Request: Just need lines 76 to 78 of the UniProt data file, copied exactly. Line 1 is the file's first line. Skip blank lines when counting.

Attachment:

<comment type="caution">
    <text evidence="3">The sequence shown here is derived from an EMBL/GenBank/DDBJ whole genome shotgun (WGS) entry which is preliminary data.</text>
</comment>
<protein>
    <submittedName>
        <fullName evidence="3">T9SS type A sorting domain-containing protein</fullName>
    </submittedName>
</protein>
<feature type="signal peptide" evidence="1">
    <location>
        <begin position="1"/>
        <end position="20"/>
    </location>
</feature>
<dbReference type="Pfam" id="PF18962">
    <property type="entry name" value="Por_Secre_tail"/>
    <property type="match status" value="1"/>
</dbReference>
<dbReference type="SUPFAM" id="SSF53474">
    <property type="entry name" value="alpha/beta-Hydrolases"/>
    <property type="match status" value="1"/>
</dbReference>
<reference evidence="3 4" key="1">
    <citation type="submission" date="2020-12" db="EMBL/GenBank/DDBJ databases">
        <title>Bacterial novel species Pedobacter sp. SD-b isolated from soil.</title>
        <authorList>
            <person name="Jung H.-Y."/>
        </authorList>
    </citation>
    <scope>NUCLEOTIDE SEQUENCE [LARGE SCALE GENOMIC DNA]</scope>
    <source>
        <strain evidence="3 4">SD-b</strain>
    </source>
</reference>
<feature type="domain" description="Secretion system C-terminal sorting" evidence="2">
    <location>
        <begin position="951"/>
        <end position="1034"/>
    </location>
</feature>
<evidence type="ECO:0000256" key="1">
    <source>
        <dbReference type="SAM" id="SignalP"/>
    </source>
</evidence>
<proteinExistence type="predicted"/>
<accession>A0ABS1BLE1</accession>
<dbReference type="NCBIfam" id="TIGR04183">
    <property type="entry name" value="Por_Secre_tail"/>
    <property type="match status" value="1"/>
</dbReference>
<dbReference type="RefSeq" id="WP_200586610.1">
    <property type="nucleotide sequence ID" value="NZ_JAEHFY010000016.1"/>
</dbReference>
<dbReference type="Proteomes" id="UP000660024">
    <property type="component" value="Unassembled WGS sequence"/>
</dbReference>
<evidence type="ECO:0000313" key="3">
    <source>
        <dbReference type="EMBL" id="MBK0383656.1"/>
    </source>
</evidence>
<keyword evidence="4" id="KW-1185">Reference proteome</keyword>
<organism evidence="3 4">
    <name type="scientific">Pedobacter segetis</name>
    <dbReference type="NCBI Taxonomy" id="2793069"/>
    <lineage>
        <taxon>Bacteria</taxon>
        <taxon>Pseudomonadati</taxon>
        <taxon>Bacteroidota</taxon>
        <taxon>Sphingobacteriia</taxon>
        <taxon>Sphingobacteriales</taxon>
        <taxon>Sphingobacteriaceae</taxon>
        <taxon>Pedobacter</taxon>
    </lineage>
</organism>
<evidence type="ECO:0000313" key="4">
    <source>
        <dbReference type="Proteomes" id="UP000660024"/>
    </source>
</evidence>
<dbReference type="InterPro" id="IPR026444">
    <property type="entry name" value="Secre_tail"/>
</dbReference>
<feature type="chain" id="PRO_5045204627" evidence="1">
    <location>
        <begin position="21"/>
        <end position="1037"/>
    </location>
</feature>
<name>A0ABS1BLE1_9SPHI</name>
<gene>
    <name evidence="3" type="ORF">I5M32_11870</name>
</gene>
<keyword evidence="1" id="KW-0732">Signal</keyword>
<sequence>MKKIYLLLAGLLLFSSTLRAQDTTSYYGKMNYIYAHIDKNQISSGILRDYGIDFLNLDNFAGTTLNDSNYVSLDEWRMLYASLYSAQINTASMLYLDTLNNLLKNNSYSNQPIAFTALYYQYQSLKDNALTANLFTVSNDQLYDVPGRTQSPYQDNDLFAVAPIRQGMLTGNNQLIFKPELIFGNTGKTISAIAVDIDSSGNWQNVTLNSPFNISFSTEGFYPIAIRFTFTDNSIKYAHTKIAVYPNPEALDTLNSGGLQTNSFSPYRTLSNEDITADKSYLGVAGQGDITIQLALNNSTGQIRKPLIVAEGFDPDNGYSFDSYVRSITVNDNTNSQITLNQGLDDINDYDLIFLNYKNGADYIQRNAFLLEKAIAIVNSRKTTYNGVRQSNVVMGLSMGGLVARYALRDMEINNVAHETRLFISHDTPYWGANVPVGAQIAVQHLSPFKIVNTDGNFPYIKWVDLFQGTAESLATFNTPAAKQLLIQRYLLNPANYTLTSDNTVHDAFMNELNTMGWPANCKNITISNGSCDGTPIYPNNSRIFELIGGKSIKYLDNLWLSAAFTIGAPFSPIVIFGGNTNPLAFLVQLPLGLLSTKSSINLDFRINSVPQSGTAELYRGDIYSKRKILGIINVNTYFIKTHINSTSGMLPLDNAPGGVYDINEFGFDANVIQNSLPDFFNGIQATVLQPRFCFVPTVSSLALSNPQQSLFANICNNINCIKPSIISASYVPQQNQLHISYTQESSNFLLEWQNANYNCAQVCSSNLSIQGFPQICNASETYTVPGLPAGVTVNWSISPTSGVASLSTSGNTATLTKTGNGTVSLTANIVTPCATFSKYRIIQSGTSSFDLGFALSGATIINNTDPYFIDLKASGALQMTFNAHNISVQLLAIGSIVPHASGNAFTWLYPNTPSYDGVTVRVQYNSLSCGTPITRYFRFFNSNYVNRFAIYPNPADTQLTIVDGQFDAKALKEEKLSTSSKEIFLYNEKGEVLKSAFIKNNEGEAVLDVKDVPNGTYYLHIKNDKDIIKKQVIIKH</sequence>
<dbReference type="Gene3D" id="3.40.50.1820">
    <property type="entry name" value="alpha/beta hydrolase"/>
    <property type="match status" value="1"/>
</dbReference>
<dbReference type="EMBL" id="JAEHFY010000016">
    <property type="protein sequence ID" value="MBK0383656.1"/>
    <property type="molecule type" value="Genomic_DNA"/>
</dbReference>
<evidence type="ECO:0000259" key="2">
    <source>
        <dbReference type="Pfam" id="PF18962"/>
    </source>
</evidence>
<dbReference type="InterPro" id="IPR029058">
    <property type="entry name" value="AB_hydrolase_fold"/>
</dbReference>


</organism>
<evidence type="ECO:0000313" key="4">
    <source>